I am an Adjunct Professor in the School of Behavioral Sciences at California Southern University, Faculty at the Wayne Institute for Advanced Psychotherapy at Bellarmine University, Part-time Lecturer at the Cape Peninsula University of Technology, and HPCSA Registered Psychological Counselor. I am the author of the books An Integral Guide to Recovery: Twelve Steps and Beyond (Integral Publishers), An Integral Foundation for Addiction Treatment: Beyond the Biopsychosocial Model (Integral Publishers), co-author of Mind-Body Workbook for Addiction: Effective Tools for Relapse Prevention and Recovery (New Harbinger Publishers), developer of the Integrated Recovery Program and the Integrated Recovery Meta-Therapy therapeutic framework, and have published numerous academic articles in the fields of addiction treatment and studies, theoretical psychology and philosophy.
I worked in the addiction treatment and mental health field for over 18 years as Head of Treatment, Clinical Director, Program Director, Researcher, Counselor, Trainer, and Program Developer. I hold a BA in Psychological Counselling (cum laude), BA Hons in Psychology (cum laude), and MA in Psychology (cum laude) degrees from the University of South Africa (Unisa), and currently pursuing my PhD at the Unisa.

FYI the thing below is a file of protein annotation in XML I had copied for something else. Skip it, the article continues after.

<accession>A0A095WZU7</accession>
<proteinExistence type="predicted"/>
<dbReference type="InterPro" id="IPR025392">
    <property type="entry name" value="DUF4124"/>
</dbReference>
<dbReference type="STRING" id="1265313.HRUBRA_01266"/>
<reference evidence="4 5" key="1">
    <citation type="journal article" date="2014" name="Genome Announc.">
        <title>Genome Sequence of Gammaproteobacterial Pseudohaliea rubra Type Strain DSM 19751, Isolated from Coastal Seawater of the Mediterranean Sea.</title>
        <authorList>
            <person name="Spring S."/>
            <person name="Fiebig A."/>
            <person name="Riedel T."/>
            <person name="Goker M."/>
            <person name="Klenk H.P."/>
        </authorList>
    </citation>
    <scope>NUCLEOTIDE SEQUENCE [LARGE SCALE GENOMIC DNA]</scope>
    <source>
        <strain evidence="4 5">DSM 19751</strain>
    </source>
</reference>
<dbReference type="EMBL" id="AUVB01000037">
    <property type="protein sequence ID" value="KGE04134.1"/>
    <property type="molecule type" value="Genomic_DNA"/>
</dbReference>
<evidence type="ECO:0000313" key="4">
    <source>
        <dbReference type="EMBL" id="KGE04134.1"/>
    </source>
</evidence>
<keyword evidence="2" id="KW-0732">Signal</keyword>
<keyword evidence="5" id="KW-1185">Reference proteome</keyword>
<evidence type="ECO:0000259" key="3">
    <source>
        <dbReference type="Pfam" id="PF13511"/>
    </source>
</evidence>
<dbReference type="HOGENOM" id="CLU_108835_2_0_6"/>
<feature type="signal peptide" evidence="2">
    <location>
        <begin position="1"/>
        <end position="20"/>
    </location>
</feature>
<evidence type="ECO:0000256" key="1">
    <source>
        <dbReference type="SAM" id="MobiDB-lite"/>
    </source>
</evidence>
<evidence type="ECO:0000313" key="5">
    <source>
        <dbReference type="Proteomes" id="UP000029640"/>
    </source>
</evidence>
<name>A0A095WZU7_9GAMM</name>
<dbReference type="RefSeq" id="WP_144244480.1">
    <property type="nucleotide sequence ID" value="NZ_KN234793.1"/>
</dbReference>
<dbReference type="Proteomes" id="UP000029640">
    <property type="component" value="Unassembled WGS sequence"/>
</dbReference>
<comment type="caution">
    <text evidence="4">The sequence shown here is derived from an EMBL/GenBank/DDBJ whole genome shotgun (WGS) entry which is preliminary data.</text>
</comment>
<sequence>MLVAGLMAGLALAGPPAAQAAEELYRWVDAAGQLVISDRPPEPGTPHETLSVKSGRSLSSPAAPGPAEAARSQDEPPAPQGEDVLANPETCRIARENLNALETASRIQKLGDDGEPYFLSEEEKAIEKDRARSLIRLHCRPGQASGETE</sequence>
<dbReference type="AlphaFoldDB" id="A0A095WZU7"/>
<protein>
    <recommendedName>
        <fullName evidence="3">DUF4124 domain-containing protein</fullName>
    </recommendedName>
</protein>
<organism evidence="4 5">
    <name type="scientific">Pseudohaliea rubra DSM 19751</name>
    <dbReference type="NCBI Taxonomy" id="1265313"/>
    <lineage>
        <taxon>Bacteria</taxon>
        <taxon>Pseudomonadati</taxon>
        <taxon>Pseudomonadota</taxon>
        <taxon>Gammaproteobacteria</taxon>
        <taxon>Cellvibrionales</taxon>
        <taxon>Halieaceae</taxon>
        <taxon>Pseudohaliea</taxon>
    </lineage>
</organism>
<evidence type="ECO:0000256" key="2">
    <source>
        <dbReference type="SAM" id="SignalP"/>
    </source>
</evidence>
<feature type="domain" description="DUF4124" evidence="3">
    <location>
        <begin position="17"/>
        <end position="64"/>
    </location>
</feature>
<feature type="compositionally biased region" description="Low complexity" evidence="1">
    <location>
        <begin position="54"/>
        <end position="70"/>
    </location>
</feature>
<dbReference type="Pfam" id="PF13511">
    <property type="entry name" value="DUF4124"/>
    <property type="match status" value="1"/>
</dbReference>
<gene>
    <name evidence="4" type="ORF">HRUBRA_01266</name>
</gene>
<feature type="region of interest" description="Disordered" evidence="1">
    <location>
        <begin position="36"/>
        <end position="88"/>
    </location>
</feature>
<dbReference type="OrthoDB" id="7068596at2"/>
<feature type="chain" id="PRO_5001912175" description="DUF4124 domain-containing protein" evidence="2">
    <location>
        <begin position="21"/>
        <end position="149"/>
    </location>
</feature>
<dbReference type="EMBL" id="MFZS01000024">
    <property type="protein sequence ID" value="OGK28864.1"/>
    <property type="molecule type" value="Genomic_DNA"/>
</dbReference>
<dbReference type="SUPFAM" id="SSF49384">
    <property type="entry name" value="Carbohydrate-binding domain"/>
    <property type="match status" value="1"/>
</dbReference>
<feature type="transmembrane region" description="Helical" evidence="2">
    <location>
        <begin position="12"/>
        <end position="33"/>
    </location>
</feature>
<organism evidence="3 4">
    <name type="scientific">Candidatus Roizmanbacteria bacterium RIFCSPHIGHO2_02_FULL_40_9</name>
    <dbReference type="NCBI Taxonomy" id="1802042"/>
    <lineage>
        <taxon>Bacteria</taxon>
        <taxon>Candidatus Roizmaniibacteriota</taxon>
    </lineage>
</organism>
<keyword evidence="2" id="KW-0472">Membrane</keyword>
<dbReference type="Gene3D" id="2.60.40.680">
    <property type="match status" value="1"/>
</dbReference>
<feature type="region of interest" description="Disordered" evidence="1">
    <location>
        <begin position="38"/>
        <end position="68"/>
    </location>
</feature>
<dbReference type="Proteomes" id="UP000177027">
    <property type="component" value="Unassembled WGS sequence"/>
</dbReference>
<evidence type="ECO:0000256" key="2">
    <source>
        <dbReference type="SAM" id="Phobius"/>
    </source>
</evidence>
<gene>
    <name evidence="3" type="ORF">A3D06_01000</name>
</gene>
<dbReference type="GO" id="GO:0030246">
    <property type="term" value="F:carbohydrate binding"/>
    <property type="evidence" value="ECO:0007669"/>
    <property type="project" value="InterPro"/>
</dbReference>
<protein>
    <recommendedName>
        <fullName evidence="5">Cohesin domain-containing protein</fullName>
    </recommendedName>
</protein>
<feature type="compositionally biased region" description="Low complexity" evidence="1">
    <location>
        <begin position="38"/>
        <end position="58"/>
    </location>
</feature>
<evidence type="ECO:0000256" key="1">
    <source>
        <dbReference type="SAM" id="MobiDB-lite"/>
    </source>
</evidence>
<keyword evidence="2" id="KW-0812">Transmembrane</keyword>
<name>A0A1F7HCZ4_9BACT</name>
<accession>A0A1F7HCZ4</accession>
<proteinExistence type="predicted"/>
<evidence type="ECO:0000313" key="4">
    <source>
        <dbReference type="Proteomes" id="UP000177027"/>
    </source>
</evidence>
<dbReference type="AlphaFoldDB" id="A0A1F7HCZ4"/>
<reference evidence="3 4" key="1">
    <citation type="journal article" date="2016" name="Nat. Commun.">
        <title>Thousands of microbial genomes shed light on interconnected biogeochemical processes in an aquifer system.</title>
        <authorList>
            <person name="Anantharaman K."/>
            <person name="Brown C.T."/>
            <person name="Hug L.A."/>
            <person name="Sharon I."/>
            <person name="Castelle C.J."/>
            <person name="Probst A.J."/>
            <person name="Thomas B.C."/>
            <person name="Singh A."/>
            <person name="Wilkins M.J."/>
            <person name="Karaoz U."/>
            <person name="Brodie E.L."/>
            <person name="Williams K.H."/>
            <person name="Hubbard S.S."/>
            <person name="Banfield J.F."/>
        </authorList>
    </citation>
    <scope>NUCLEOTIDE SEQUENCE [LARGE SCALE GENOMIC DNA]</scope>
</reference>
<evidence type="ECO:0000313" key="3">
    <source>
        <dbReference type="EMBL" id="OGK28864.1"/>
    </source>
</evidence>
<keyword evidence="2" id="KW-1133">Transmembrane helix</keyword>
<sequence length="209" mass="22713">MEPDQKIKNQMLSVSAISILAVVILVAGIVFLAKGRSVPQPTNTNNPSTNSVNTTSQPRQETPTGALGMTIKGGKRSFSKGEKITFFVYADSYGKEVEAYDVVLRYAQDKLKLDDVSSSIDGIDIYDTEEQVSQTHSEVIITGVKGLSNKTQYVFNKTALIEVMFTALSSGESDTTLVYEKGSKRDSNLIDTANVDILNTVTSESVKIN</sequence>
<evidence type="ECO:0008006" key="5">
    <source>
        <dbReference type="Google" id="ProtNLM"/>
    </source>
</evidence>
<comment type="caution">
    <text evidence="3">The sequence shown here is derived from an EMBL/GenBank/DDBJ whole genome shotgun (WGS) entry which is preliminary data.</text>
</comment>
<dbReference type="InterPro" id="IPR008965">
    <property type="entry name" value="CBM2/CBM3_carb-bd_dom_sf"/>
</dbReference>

My current research is exploring the relationship between ideology and addiction (ideology addiction). My hypothesis is that ideologies are psychoactive and potentially addictive. Ideology addiction can be understood as a type of ideological possession and zealotry, with deleterious consequences for the individual and society. An individual in the grips of an ideology addiction exhibits psychological and behavioral patterns common to all addicted populations. From a psychodynamic perspective, ideology addiction can be understood as the result of a narcissistic disturbance of self experience and deficits in self capabilities. Consequently, the activism of an ideology addict is fundamentally a narcissistic project. A misguided attempt at self repair and satisfaction of archaic narcissistic needs, and seldom motivated by the ideals of the ideology.
My research into the often deleterious effects of ideology generated an interest in the Seastead Institute’s ‘meta-ideological’ vision and social experiment.